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Posted on • Originally published at Medium

Event-Driven Architectures on AWS

In this post we’ll go through the main components of an event-driven architecture and explore AWS services that fit in event-driven architectures.

What is it?

Event-driven architecture (EDA) represents a system of loosely coupled components that exchange information between each other asynchronously through events. An event represents a change in state (e.g. registration form is submitted, booking has been made).

In traditional request-response architectures, the sender sends a request and waits for the response prior moving to the next task. Additionally, both the sender and the receiver are directly impacted by any failures that occur on any side, e.g. if there is a failure at the receiver the sender has no option of how to communicate and send the request.

In event-driven architecture, the component that generates an event can immediately proceed with its next task. Then different components of the system can react to the emitted event.

How does it work?

Event-driven architecture is based on asynchronous communication between system components via events. The event is immutable, meaning the event cannot be changed after its creation. Each time there is a change in an entity’s state, a new event is generated. With the immutable events in a distributed system there are no changes across components to keep in sync. Events are observed, not directed. A component that emits an event has no particular destination nor awareness of downstream components that may consume the event.

Event-driven architecture consists of event producers, event routers and event consumers:

  • Event producers publish events to a router.

  • Event brokers mediate between producers and consumers.

  • Event consumers are downstream components that react to events.

The event broker receives events, stores them in a queue or event stream and provides them for consumption to other system components.

Producers and consumers are decoupled, which allows them to be scaled, updated and deployed independently. The producer is not aware which consumers, if any, are listening for the events. The consumers can process the event on their own schedule. The consumers are also decoupled from each other and every consumer sees all the events. This is in contrast to message-driven architecture where a message is intended for one consumer and deleted after it is being consumed.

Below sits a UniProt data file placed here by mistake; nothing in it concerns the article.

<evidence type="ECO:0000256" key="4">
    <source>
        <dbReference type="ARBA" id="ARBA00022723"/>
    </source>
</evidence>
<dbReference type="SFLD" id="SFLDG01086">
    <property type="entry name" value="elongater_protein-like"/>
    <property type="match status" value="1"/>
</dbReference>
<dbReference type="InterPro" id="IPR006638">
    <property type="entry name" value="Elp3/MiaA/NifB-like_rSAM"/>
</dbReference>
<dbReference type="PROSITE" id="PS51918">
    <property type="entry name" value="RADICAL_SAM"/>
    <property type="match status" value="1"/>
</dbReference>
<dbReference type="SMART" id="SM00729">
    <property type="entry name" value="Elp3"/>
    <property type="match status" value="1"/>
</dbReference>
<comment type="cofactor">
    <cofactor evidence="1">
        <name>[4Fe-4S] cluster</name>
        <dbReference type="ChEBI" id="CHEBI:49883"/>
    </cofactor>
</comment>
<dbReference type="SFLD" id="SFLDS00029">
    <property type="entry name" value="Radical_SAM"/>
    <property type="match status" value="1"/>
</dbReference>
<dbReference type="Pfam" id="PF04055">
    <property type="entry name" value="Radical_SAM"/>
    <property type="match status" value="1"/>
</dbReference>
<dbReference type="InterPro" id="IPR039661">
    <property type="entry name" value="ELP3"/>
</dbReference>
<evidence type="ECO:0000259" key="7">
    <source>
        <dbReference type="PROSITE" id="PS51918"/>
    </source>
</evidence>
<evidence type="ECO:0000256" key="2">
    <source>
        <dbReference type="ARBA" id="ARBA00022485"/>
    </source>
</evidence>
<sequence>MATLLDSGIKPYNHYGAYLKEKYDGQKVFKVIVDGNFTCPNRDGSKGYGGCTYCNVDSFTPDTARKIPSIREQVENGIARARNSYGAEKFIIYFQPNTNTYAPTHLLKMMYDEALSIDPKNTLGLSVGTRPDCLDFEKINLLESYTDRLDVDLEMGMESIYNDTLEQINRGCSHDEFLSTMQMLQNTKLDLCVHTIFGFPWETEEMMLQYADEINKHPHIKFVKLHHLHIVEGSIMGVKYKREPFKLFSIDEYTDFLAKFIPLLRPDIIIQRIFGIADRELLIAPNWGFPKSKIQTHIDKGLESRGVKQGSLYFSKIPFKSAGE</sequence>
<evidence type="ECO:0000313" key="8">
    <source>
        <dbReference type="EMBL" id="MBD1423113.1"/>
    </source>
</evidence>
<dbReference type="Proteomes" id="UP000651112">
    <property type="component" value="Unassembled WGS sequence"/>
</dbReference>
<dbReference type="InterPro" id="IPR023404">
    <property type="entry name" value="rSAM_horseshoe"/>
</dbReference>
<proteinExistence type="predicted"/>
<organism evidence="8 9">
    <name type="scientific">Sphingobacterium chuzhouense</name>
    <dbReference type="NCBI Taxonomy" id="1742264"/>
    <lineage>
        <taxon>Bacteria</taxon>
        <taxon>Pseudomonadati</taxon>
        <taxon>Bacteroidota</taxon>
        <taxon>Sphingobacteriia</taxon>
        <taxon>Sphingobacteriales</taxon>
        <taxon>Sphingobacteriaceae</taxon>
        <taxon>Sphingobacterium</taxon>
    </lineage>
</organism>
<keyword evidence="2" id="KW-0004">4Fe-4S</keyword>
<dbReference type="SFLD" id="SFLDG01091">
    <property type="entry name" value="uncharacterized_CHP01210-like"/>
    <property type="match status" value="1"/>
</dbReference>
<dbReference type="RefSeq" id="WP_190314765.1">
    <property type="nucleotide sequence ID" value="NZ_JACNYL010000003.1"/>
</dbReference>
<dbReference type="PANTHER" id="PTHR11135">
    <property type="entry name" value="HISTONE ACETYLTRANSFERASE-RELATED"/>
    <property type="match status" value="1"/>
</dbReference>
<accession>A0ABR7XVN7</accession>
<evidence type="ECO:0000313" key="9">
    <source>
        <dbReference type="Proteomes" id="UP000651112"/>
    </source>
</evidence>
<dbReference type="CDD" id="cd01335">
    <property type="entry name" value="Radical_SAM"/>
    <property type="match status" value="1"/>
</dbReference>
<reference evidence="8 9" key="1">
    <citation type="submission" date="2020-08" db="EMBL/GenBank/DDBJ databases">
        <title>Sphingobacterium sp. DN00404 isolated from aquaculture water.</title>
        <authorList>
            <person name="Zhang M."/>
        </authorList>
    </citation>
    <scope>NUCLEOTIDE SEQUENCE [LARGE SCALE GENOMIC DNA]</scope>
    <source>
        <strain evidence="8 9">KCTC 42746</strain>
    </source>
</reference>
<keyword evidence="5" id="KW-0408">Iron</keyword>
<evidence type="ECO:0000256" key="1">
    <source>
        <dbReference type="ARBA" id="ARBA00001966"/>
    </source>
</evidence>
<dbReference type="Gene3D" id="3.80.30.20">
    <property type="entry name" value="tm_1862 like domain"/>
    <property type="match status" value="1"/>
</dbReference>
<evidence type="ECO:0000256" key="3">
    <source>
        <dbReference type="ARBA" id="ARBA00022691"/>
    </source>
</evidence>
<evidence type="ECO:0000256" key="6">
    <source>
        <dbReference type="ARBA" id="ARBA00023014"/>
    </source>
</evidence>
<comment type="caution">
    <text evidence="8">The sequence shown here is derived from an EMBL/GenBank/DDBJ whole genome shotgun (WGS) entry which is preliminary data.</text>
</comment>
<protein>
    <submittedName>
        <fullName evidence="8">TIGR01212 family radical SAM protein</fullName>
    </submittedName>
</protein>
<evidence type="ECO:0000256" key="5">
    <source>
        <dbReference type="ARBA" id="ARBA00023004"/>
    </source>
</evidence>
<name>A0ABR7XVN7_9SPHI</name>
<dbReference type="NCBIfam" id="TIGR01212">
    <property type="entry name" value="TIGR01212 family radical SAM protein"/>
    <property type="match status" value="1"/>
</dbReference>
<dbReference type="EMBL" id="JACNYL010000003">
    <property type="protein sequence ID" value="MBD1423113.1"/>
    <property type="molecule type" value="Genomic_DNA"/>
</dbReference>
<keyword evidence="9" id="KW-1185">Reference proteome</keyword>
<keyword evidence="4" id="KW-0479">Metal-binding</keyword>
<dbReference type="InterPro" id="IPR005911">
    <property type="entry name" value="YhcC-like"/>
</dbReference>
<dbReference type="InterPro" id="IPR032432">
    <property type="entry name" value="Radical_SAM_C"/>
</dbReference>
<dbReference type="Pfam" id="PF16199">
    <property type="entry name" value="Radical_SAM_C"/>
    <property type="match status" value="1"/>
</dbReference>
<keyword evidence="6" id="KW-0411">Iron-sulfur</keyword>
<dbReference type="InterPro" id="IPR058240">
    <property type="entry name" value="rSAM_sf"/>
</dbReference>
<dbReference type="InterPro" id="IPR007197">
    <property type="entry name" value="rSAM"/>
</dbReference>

Event-driven architectures on AWS

At the core of every event-driven architecture is the event broker, which can be an event router or an event stream. For event routers there are two main types: event buses and event topics. In AWS, these components are represented by Amazon Event Bridge as event bus and Amazon Simple Notification Service (SNS) as event topic.

EventBridge is an event bus service. It applies rules to route events from event sources to different targets. Targets can include AWS services such as AWS Lambda, Step Functions, and Amazon Kinesis, or any HTTP endpoint through EventBridge API destinations.

SNS is a service that enables publishing messages from an application and immediately delivers them to subscribers or other applications. Publishers communicate asynchronously with subscribers by sending messages to a topic, which is a logical access point and communication channel. Clients can subscribe to the SNS topic and receive published messages.

For event streaming, Amazon Kinesis Data Streams can be used as an event-streaming service. It is a highly scalable service that allows multiple consumers reading from the stream and provides batch processing instead of an individual event at a time.

Here you can find more details on event-driven architectures, event-driven architectures in serverless applications, building event-driven microservices and benefits of migrating to event-driven architecture.

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